• Edition description: Reprint
  • Pages: 576
  • Product dimensions: 4.36 (w) x 6.70 (h) x 1.61 (d)

Meet the Author

Marion Zimmer Bradley

Marion Zimmer was born in Albany, NY, on June 3, 1930, and married Robert Alden Bradley in 1949. Mrs. Bradley received her B.A. in 1964 from Hardin Simmons University in Abilene, Texas, then did graduate work at the University of California, Berkeley, from 1965-67.

She was a science fiction/fantasy fan from her middle teens, and made her first sale as an adjunct to an amateur fiction contest in Fantastic/Amazing Stories in 1949. She had written as long as she could remember, but wrote only for school magazines and fanzines until 1952, when she sold her first professional short story to Vortex Science Fiction. She wrote everything from science fiction to Gothics, but is probably best known for her Darkover novels.

In addition to her novels, Mrs. Bradley edited many magazines, amateur and professional, including Marion Zimmer Bradley's Fantasy Magazine, which she started in 1988. She also edited an annual anthology called Sword and Sorceress for DAW Books.

Over the years she turned more to fantasy; The House Between the Worlds, although a selection of the Science Fiction Book Club, was "fantasy undiluted". She wrote a novel of the women in the Arthurian legends — Morgan Le Fay, the Lady of the Lake, and others — entitled Mists of Avalon, which made the NY Times best seller list both in hardcover and trade paperback, and she also wrote The Firebrand, a novel about the women of the Trojan War. Her historical fantasy novels, The Forest House, Lady of Avalon, Mists of Avalon are prequels to Priestess of Avalon

She died in Berkeley, California on September 25, 1999, four days after suffering a major heart attack. She was survived by her brother, Leslie Zimmer; her sons, David Bradley and Patrick Breen; her daughter, Moira Stern; and her grandchildren.


Marion Zimmer Bradley was writing before she could write. As a young girl, before she learned to take pen in hand, she was dictating stories to her mother. She started her own magazine -- devoted to science fiction and fantasy, of course -- as a teenager, and she wrote her first novel when she was in high school.

Given this history of productivity, it is perhaps no surprise that Bradley was working right up until her death in 1999. Though declining health interfered with her output, she was working on manuscripts and editing magazines, including another sci-fi/fantasy publication of her own making.

Her longest-running contribution to the genre was her Darkover series, which began in 1958 with the publication of The Planet Savers. The series, which is not chronological, covers several centuries and is set on a distant planet that has been colonized by humans, who have interbred with a native species on the planet. Critics lauded her efforts to address culture clashes -- including references to gays and lesbians -- in the series.

"It is not just an exercise in planet-building," wrote Susan Shwartz in the St. James Guide to Science Fiction Writers. "A Darkover book is commonly understood to deal with issues of cultural clash, between Darkover and its parent Terran culture, between warring groups on Darkover, or in familial terms."

Diana Pharoah Francis, writing in Contemporary Popular Writers, noted the series' attention on its female characters, and the consequences of the painful choices they must make: "Struggles are not decided easily, but through pain and suffering. Her point seems to be that what is important costs, and the price is to be paid out of the soul rather than out of the pocketbook. Her characters are never black and white but are all shades of gray, making them more compelling and humanized."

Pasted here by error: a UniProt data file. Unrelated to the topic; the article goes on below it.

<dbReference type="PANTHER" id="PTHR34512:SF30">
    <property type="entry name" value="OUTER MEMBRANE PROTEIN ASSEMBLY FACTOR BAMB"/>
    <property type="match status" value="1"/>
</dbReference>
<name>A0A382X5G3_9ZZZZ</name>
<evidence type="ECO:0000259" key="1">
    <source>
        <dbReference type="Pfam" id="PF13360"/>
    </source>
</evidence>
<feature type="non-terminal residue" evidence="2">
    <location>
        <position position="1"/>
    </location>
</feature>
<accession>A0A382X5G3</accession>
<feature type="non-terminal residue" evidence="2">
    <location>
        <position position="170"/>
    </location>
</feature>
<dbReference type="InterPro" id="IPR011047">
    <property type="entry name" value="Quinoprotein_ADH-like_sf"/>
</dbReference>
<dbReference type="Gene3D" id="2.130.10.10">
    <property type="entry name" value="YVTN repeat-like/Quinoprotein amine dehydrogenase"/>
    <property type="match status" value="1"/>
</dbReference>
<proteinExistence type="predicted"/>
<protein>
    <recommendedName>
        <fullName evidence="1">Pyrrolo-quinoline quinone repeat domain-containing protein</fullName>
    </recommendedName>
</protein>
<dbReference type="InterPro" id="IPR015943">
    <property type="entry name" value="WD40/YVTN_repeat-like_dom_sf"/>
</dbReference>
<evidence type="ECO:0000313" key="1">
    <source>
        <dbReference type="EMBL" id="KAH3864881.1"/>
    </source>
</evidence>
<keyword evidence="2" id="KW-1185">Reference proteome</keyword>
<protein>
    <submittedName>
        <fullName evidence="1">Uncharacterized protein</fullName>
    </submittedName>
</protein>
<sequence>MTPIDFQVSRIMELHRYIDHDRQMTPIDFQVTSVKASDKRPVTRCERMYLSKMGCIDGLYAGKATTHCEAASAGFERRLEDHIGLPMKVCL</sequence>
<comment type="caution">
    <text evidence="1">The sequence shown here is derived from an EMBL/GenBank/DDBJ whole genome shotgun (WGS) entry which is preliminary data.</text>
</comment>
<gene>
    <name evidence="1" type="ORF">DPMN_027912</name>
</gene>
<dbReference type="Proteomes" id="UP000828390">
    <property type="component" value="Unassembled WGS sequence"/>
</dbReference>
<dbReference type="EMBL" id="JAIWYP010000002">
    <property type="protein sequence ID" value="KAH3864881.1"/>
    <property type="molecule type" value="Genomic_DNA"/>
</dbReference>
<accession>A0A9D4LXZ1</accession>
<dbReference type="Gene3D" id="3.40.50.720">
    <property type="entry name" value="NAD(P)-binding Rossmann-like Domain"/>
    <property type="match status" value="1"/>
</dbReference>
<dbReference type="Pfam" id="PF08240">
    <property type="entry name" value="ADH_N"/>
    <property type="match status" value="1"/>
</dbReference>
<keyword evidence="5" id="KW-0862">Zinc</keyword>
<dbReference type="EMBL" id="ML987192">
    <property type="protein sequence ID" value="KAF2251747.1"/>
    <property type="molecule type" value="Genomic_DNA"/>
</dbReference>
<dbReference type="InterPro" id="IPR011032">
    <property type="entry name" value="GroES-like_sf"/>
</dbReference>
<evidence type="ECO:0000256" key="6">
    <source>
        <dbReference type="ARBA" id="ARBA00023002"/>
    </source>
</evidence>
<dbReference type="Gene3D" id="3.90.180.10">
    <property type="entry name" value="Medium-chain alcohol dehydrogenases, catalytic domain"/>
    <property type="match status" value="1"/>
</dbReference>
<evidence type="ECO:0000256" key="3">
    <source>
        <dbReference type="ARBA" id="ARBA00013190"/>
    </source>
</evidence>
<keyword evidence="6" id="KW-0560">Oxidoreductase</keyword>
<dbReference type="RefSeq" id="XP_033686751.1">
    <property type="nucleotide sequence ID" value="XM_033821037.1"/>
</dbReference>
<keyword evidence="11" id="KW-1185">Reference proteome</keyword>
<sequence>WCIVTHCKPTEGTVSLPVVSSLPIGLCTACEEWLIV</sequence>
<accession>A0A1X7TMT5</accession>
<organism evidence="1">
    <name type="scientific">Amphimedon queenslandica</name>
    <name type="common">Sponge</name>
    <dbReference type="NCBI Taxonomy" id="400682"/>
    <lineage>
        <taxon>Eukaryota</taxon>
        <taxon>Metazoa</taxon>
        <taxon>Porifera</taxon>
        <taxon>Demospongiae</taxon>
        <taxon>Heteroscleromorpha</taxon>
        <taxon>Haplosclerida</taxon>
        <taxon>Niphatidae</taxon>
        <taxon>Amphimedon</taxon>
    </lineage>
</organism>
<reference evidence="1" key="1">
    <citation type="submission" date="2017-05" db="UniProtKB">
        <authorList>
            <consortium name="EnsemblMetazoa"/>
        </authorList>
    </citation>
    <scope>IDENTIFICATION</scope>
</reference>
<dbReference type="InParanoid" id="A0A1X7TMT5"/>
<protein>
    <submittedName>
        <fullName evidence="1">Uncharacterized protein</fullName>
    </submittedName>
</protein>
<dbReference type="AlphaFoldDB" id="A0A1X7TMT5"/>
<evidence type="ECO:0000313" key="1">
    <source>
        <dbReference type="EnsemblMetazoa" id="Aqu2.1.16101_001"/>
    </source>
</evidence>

Bradley's most notable single work would have to be The Mists of Avalon. Released in 1983, its 800-plus pages address the King Arthur story from the point of view of the women in his life -- including his wife, his mother and his half sister. Again, Bradley received attention and critics for her female focus, though many insist that she cannot be categorized strictly as a "feminist" writer, because her real focus is always character rather than politics.

"In drawing on all of the female experiences that make of the tapestry of the legend, Bradley is able to delve into the complexity of their intertwined lives against the tapestry of the undeclared war being waged between the Christians and the Druids," Francis wrote in her Contemporary Popular Writers essay. "Typical of Bradley is her focus on this battle, which is also a battle between masculine (Christian) and feminine (Druid) values."

And Maureen Quilligan, in her New York Times review in 1983, said: "What she has done here is reinvent the underlying mythology of the Arthurian legends. It is an impressive achievement. Greek, Egyptian, Roman, Celtic and Orphic stories are all swirled into a massive narrative that is rich in events placed in landscapes no less real for often being magical."

Avalon flummoxed Hollywood for nearly 20 years before finally making it to cable television as a TNT movie in 2001, starring Joan Allen, Anjelica Huston, and Julianna Margulies.

Two years before she died, Bradley's photograph was included in The Faces of Science Fiction, a collection of prominent science fiction writers, such names as Isaac Asimov and Ray Bradbury. Under it, she gave her own take on the importance of the genre:

"Science fiction encourages us to explore... all the futures, good and bad, that the human mind can envision."

Good To Know

Aside from her science fiction and fantasy writing, Bradley also contributed to the gay and lesbian genre, publishing lesbian fiction under pseudonyms, bibliographies of gay and lesbian literature, and a gay mainstream novel.

Bradley rewrote some editions of her Darkover series to accommodate real advances in technology.

Her first stories were published in pulp science fiction magazines in the 1950s.

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    1. Also Known As:
      Lee Chapman, Morgan Ives, Miriam Gardner, John Dexter
    1. Date of Birth:
      June 30, 1930